— Fires around the world, in Greece, Sweden, the United States; floods followed by heatwave in Japan; record temperatures all over… And this summer’s events are just a taste of what’s coming, as scientists have told us. Everything’s been said on the topic. Yet the disaster is right there, unfolding. Can you explain, rationally, why there isn’t a general mobilization against these phenomena, and for the climate?
— I have a very short answer: No.
It starts heavy. It’s Tuesday, the eight o’clock hour, Nicolas Demorand and Léa Salamé’s flagship news show on public radio. Across France, morning coffees and tartines are going down. Summer is ending, the rentrée looms. Like everyone else, Nicolas Hulot, the environment minister, has been away—Corsica, Brittany. He’s come back glum.
— It’s impossible to explain?
— I don’t understand.
We’re watching later on, and thanks to that weird new practice in radio where the studio conversation is filmed, we can see Hulot and the hosts, watch their expressions. We’re watching because we already know where this is headed: Around the six-minute mark, Hulot is going to resign, on live radio.
From the outset, though, there’s a mood. Hulot is a frank guy—that’s part of his appeal. He’s a celebrity environmentalist who used to have a popular television show, and it was a coup when Emmanuel Macron brought him into the government, a sign of Real Change. They gave the ministry a fat new name, Ministère de la transition écologique et solidaire, and gave Hulot a high rank, ministre d’Etat, number three in the protocol.
Macron has touted his own environmental commitments, making a big deal of France’s leadership after Trump pulled the U.S. out of the global climate change accords; he famously invited American scientists to relocate to France. But policy hasn’t changed much. A promised ban on the pesticide glyphosate has been taken off the table; the dependency on nuclear energy is undiminished; greenhouse gas emissions aren’t down. And so on: Hulot’s had small wins here and there, but it’s piecemeal stuff. His year and a half in government has been frustrating to all.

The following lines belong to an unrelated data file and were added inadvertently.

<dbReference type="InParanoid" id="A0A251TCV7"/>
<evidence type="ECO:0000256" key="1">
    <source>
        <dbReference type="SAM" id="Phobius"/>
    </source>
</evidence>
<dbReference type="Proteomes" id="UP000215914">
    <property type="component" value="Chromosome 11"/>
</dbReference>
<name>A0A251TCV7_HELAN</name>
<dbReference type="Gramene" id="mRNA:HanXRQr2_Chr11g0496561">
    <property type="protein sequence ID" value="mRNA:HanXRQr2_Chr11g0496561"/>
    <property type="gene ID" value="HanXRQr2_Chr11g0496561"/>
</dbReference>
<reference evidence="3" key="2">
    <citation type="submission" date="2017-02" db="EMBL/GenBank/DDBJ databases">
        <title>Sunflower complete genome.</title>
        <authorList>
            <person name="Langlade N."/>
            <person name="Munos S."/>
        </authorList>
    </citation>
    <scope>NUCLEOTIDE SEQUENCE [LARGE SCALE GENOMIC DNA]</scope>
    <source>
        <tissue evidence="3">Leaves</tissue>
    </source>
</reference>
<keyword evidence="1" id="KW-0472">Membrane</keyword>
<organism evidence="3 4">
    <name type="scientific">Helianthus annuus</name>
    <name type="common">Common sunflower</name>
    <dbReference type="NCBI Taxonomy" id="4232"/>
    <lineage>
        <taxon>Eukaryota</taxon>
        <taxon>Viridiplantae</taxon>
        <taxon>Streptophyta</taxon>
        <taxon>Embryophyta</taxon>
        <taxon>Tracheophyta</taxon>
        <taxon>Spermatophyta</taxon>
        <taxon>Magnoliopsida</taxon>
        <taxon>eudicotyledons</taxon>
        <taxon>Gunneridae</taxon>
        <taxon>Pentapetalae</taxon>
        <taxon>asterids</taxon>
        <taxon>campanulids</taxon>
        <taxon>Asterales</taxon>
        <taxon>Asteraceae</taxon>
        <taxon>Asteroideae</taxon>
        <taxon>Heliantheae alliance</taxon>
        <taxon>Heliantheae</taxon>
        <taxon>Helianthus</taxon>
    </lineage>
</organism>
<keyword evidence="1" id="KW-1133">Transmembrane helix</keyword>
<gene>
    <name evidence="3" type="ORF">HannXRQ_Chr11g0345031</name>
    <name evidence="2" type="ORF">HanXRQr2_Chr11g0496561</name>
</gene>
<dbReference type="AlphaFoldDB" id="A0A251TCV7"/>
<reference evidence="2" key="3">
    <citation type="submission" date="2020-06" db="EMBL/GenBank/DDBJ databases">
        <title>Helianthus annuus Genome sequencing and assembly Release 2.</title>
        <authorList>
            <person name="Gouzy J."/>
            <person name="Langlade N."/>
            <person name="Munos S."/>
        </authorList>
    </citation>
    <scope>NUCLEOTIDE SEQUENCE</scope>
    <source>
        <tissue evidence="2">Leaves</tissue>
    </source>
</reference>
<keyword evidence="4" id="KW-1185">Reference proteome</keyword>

And so, he always gets the question, it’s almost a ritual.
— Are you going to stay in the government? We’re hearing some sadness, anger…
But when he drops the news, you can tell it’s a real surprise.
— I’m going to take the most difficult decision I’ve taken. I don’t want to lie to myself anymore. I don’t want to give the illusion that my presence in the government means we’re up to par on these issues. And so I’m deciding to leave the government, today.
— You’re… you’re serious?
— Yes. I’m serious.
— Wait… I just want to make clear that you didn’t tell us this at all, before we came into the studio. Quite the opposite.
— It’s a painful decision. And I don’t want anyone to take advantage. Because the responsibility is collegial. It’s collective. It’s societal.
A necessary note: Nothing is by chance. Hulot knows the deal. He’s versed in spectacle. His TV show, Ushuaïa, staged him in daredevil mode all over the world, on motorcycles, and jumping out of airplanes, all to bring viewers into Nature’s wonders and perils. He’s made a bunch of money from licensed merchandise. He’s a young sixty-three, full head of hair, collarless shirts. He also has a notorious côté séducteur, as they say. In fact, this year, it emerged that he faced a rape accusation in 2008, over an incident that occurred in 1997. The statute of limitations meant that no charges were filed. Affaire classée.